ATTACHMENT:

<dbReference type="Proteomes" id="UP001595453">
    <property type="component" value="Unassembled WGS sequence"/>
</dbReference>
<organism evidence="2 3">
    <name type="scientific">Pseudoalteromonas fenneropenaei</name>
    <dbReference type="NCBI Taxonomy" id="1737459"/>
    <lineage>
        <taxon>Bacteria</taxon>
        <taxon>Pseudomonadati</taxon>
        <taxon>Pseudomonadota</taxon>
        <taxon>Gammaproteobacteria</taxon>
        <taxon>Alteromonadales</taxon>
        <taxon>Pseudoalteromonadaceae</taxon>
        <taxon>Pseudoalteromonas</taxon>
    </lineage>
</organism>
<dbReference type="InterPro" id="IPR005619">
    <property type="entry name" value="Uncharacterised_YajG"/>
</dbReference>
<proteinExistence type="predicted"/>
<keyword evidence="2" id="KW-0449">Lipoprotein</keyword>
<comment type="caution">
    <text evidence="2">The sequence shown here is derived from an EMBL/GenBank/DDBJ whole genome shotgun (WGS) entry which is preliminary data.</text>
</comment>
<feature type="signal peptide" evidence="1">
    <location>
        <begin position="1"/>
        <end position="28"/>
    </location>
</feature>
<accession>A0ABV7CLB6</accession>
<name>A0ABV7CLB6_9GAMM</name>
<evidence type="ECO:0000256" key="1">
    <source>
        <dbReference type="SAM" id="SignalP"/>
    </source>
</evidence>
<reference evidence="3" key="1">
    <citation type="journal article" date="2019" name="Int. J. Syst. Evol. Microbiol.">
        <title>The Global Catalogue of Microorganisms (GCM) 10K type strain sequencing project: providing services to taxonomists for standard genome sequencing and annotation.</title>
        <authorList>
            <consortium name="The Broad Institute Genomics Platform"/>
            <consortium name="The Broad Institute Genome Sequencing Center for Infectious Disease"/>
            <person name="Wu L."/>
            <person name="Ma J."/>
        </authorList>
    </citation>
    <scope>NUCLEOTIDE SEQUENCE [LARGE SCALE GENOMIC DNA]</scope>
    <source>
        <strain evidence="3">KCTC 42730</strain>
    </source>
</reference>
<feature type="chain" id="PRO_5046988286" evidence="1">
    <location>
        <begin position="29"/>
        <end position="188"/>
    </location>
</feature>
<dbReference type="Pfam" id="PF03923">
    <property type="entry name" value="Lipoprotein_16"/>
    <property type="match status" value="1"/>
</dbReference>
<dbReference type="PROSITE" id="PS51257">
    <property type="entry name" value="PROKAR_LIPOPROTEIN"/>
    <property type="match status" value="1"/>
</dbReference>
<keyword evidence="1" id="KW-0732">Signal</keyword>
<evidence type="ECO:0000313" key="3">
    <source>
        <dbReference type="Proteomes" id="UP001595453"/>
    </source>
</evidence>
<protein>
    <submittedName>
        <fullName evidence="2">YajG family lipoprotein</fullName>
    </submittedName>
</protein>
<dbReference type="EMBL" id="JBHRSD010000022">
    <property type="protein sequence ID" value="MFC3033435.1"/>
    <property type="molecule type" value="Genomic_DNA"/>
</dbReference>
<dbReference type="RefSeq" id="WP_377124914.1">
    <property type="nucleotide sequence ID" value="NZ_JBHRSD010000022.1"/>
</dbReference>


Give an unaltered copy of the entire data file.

<dbReference type="Proteomes" id="UP001595453">
    <property type="component" value="Unassembled WGS sequence"/>
</dbReference>
<organism evidence="2 3">
    <name type="scientific">Pseudoalteromonas fenneropenaei</name>
    <dbReference type="NCBI Taxonomy" id="1737459"/>
    <lineage>
        <taxon>Bacteria</taxon>
        <taxon>Pseudomonadati</taxon>
        <taxon>Pseudomonadota</taxon>
        <taxon>Gammaproteobacteria</taxon>
        <taxon>Alteromonadales</taxon>
        <taxon>Pseudoalteromonadaceae</taxon>
        <taxon>Pseudoalteromonas</taxon>
    </lineage>
</organism>
<dbReference type="InterPro" id="IPR005619">
    <property type="entry name" value="Uncharacterised_YajG"/>
</dbReference>
<proteinExistence type="predicted"/>
<keyword evidence="2" id="KW-0449">Lipoprotein</keyword>
<comment type="caution">
    <text evidence="2">The sequence shown here is derived from an EMBL/GenBank/DDBJ whole genome shotgun (WGS) entry which is preliminary data.</text>
</comment>
<feature type="signal peptide" evidence="1">
    <location>
        <begin position="1"/>
        <end position="28"/>
    </location>
</feature>
<accession>A0ABV7CLB6</accession>
<name>A0ABV7CLB6_9GAMM</name>
<evidence type="ECO:0000256" key="1">
    <source>
        <dbReference type="SAM" id="SignalP"/>
    </source>
</evidence>
<reference evidence="3" key="1">
    <citation type="journal article" date="2019" name="Int. J. Syst. Evol. Microbiol.">
        <title>The Global Catalogue of Microorganisms (GCM) 10K type strain sequencing project: providing services to taxonomists for standard genome sequencing and annotation.</title>
        <authorList>
            <consortium name="The Broad Institute Genomics Platform"/>
            <consortium name="The Broad Institute Genome Sequencing Center for Infectious Disease"/>
            <person name="Wu L."/>
            <person name="Ma J."/>
        </authorList>
    </citation>
    <scope>NUCLEOTIDE SEQUENCE [LARGE SCALE GENOMIC DNA]</scope>
    <source>
        <strain evidence="3">KCTC 42730</strain>
    </source>
</reference>
<feature type="chain" id="PRO_5046988286" evidence="1">
    <location>
        <begin position="29"/>
        <end position="188"/>
    </location>
</feature>
<dbReference type="Pfam" id="PF03923">
    <property type="entry name" value="Lipoprotein_16"/>
    <property type="match status" value="1"/>
</dbReference>
<dbReference type="PROSITE" id="PS51257">
    <property type="entry name" value="PROKAR_LIPOPROTEIN"/>
    <property type="match status" value="1"/>
</dbReference>
<keyword evidence="1" id="KW-0732">Signal</keyword>
<evidence type="ECO:0000313" key="3">
    <source>
        <dbReference type="Proteomes" id="UP001595453"/>
    </source>
</evidence>
<protein>
    <submittedName>
        <fullName evidence="2">YajG family lipoprotein</fullName>
    </submittedName>
</protein>
<dbReference type="EMBL" id="JBHRSD010000022">
    <property type="protein sequence ID" value="MFC3033435.1"/>
    <property type="molecule type" value="Genomic_DNA"/>
</dbReference>
<dbReference type="RefSeq" id="WP_377124914.1">
    <property type="nucleotide sequence ID" value="NZ_JBHRSD010000022.1"/>
</dbReference>